Northernsweeper is correct. There is no "right answer" for all individuals. I prefer new equipment for reliability, fewer maintenance costs, and let's be honest, image. I think the way your equipment looks does say something about your company. And there are good, quality used vehicles out there that can be had for significantly less, which is okay too, but I'd never put my company name on some rusted out piece of crap.
  6. Banksy

    Banksy PlowSite Veteran
    Messages: 3,113

    You can take a 20-30 year old truck and make it worthy of your company name. Spend $40k+ for a new truck or get a 25 year old truck for a few grand and put a few more into it to make it respectable. That $6k truck could pay for itself within a few good storms. Running older stuff makes a lot of sense and you can fix a lot of stuff right on site with a basic Craftsman tool set. I will say it's easier to spend many hours in a nice comfy newer truck than in an old tank.
  7. gallihersnow

    gallihersnow Senior Member
    Messages: 304

    Not to mention it's more enjoyable to drive a new truck, at least for me it is.
  8. jimbo64

    jimbo64 Senior Member
    Messages: 194

    Finding 70's and 80's trucks that aren't high mileage and don't have rusted out frames and bodies where I am are very hard to find. I personally would love brand new but newer works best for me.
  9. fastxcr800

    fastxcr800 Member
    Messages: 87

    I only buy older trucks for plowing. No sense spending big bucks for a truck to ruin it plowing snow. The trucks I buy, are ones that I either know the owner or who serviced them personally. If your mechanically inclined older trucks in decent shape is the way to go.:mechanic:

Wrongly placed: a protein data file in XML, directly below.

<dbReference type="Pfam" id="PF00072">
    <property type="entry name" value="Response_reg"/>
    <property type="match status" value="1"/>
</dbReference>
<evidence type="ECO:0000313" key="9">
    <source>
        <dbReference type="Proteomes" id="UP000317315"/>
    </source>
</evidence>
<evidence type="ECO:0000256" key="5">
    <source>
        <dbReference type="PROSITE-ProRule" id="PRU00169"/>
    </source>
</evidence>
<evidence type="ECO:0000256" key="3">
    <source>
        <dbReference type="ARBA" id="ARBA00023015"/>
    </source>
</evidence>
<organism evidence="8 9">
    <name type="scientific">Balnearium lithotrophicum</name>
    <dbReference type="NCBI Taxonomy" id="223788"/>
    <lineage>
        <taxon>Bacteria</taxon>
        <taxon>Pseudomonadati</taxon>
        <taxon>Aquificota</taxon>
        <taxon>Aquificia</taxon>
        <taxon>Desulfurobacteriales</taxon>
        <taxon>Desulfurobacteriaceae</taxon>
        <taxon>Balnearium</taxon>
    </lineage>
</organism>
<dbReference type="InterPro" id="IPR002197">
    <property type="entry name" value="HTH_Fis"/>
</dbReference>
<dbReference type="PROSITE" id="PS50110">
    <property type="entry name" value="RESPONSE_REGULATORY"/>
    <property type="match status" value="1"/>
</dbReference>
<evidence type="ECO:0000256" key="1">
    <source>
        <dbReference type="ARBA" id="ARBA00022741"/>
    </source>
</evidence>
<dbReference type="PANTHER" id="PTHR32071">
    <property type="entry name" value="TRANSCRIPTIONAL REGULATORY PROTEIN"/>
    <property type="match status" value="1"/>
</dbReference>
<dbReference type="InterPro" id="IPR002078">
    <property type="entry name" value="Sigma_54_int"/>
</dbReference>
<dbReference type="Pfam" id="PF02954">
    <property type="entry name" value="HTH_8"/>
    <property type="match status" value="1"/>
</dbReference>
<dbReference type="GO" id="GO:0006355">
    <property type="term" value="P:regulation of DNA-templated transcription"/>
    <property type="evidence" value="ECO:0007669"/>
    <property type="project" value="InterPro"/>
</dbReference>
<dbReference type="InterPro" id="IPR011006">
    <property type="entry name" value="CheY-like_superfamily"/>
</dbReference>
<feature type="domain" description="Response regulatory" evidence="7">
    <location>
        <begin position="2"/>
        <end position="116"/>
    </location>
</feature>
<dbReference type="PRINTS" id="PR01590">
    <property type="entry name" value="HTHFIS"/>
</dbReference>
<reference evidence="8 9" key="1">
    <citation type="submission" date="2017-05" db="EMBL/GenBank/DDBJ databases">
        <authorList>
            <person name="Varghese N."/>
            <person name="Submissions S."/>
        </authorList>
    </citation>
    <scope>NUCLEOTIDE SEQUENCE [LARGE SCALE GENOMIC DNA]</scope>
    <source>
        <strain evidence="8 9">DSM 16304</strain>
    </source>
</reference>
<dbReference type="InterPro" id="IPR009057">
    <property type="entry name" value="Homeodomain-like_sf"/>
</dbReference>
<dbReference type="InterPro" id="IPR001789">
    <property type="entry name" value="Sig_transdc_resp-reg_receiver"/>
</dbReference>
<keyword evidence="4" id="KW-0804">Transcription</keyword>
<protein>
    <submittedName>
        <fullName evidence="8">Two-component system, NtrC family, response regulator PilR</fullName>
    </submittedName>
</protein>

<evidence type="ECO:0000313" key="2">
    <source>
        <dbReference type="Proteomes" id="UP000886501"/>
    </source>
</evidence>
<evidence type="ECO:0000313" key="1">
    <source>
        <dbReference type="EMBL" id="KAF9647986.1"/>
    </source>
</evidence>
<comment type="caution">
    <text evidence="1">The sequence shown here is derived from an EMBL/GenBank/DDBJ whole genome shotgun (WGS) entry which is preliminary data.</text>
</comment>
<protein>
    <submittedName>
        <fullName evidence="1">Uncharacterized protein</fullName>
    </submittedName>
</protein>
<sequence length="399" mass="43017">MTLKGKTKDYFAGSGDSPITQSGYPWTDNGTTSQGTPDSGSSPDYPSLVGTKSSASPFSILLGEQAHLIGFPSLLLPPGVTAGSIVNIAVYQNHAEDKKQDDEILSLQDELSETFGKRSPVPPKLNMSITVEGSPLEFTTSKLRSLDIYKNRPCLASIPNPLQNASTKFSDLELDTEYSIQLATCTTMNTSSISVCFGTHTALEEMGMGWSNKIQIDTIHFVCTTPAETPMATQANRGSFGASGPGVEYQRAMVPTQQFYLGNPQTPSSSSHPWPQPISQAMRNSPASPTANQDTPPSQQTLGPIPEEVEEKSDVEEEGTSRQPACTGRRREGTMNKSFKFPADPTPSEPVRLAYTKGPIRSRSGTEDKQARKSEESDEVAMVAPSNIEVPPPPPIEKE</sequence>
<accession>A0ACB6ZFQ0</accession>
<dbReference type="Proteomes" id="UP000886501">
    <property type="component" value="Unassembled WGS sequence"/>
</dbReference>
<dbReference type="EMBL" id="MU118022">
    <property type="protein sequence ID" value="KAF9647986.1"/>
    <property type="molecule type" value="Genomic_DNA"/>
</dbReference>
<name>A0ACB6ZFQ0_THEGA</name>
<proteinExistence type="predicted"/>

10. Gman1200hd

    Gman1200hd Member
    Messages: 35

    I have to say older trucks are the way to go cheaper parts, insurance easy to fix and for not a lot of money you can make older trucks look very sharp so image is not a problem and may even make you stand out of the crowd.and comfort wise you can add newer seat etc fairly easy. Just my two cents.
  11. Brian Young

    Brian Young PlowSite Veteran
    Messages: 3,394

    I was kicking this idea around this week after my tranny melt down in our 06. Not that older trucks won't fail but I bet if I needed to replace a tranny in a 80's Chevy, it won't be around 5-6K! I also looked around at new trucks this past weekend and like someone said, high 30's -low 40's for a truck to plow 10-15 dollar driveways...? The more the govt gets involved to appease the tree huggers and global warming freaks the worse and more expensive these trucks are going to be to repair. You could probably buy an older Chevy 1 ton, do a ground up restoration and have a brand new truck for 1/2 if not 1/3 of the price of a new one. I know a guy who owns a construction company and about 5-6 years ago he had his chevy dump sent to Buffalo for a ground up restoration, he said it cost him just over 16k but the truck was brand new inside and out. The whole truck was gutted, truck and frame were sand blasted,re-painted, engine, tranny all rebuilt. He said they replaced all the joints, bearings, suspension parts etc. It looked like a truck that was stored in a showroom after it came off the assembly line.
  12. Jakedaawg

    Jakedaawg Senior Member
    from N. Mi
    Messages: 134

    I have thought often about going to a rust free area and buying a couple old 1 tons and rebuilding. It would probably take a couple years to et them done but I wonder if they wouldn't make great plow trucks. Solid front axles, real geared transfer cases. Trannys that dont last as long but are less expensive to rebuild. It certainly wouldn't be as comfortable but they also wouldn't have the EPA crap everywhere.

    For example, I couldn't get gas to go in my '10 2500 hd last year because of some stupid gas tank vent solenoid.